When we surrender our lives to Christ, a Pilot comes on board the ship of life; the Holy Spirit takes up residence in our hearts, and he makes the decisions for us. This is not to deny that we repeatedly need and receive specific leading for specific problems. But it is to say that the person filled with and directed by the Spirit will make the right decisions as a rule; he has already made a complete commitment to God, a recognition of personal responsibility to him, so that certain attitudes and actions are fixed in the light of God’s revealed will about them.
The Bible is filled with illustrations of those who were aware of their responsibility to God and because of this acted for his glory and their own good.
Joseph was tempted by Potiphar’s wife. There was the occasion, the place, and the pull of the flesh. But Joseph’s answer was, “How then can I do this great wickedness, and sin against God?” His decision was predicated not on his own desires but on responsibility and obedience to God.
Daniel and his friends were offered the dainties of the king’s table; but a sense of higher responsibility was theirs, and they chose a simpler fare.
Later, confronted with another choice—worshiping the king or dying in a fiery furnace—they recognized their responsibility to God and defied the king.
In his later years Daniel had to choose between hauling down his colors and refraining from open worship of God for a season, or the consequences of worship. He chose God and found himself in a den of lions. He had a sense of his responsibility to God above all else.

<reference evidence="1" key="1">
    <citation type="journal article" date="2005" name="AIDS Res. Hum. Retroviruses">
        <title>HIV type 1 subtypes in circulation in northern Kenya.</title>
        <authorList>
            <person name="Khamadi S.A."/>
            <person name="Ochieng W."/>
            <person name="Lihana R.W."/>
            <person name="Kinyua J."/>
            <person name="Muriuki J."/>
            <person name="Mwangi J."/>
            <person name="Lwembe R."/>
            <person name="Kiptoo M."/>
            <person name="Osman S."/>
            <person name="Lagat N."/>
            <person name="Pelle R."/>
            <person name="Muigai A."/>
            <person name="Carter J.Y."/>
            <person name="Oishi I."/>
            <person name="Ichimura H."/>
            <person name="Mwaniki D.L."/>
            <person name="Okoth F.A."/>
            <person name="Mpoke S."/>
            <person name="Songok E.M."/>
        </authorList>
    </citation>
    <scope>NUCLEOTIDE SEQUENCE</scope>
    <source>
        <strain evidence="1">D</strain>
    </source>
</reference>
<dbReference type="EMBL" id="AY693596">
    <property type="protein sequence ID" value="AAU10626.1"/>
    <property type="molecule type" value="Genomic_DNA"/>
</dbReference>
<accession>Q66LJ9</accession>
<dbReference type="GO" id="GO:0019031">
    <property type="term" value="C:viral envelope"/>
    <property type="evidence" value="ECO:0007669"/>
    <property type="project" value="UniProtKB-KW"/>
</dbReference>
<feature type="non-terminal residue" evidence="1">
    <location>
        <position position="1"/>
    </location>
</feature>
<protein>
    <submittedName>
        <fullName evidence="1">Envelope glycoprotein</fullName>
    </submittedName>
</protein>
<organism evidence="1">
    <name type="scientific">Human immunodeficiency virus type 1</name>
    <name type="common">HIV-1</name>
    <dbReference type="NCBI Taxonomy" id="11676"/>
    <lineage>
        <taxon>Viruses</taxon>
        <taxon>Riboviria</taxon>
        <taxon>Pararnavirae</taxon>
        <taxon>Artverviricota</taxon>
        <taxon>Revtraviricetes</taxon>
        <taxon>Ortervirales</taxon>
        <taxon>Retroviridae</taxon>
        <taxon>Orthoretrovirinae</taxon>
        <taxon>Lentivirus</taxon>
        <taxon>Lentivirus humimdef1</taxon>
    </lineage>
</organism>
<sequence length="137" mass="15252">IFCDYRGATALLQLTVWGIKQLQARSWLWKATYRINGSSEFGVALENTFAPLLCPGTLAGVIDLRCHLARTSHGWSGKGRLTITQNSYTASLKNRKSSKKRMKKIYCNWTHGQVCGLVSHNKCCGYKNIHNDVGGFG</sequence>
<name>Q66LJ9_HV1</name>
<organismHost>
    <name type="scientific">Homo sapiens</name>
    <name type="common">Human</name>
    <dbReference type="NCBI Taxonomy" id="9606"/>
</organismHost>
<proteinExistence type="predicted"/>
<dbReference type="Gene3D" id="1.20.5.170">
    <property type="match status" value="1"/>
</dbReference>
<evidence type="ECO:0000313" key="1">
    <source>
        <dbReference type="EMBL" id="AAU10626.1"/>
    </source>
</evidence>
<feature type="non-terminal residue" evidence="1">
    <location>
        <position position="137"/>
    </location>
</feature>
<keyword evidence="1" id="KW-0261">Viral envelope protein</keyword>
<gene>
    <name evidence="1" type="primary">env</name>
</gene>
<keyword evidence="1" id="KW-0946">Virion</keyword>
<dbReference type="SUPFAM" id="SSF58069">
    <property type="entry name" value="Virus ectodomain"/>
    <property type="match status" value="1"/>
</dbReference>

In the Acts of the Apostles we read of the arrest of Peter and John and the officials’ demand that they cease preaching in the name of Jesus. Their reply rings down through the centuries as a challenge to Christians today: “Whether it be right in the sight of God to harken unto you more than unto God, judge ye. For we cannot but speak the things which we have seen and heard” (Acts 4:19, 20).
Cultivating a sense of responsibility to God is both a definite act and a process. On the one hand it is involved in regeneration, when we consciously accept Jesus Christ as Saviour and make him the Lord of our lives. It is also involved in the work of sanctification, wherein we grow in our apprehension of God, our obedience to him, and our willingness to serve him.
Basic to all is man’s recognition of the complete sovereignty of God. We are responsible to him because we are his by creation and redemption. If we admit his sovereignty, we must recognize our own responsibility to know and do his will. This should not be an onerous duty; rather, it is a joyous privilege, for God requires nothing of us for which he will not at the same time supply the wisdom, guidance, and strength.
Frustrated? Uncertain? Miserable? The answer is not to be found in man-made panaceas or in multiplied activities. Rather it is to be found in this command: “Be still, and know that I am God: I will be exalted among the nations, I will be exalted in the earth” (Ps. 46:10).
Admit God’s right to command and guide, and recognize your responsibility to him. Act on this basic truth, and you will see life in proper perspective.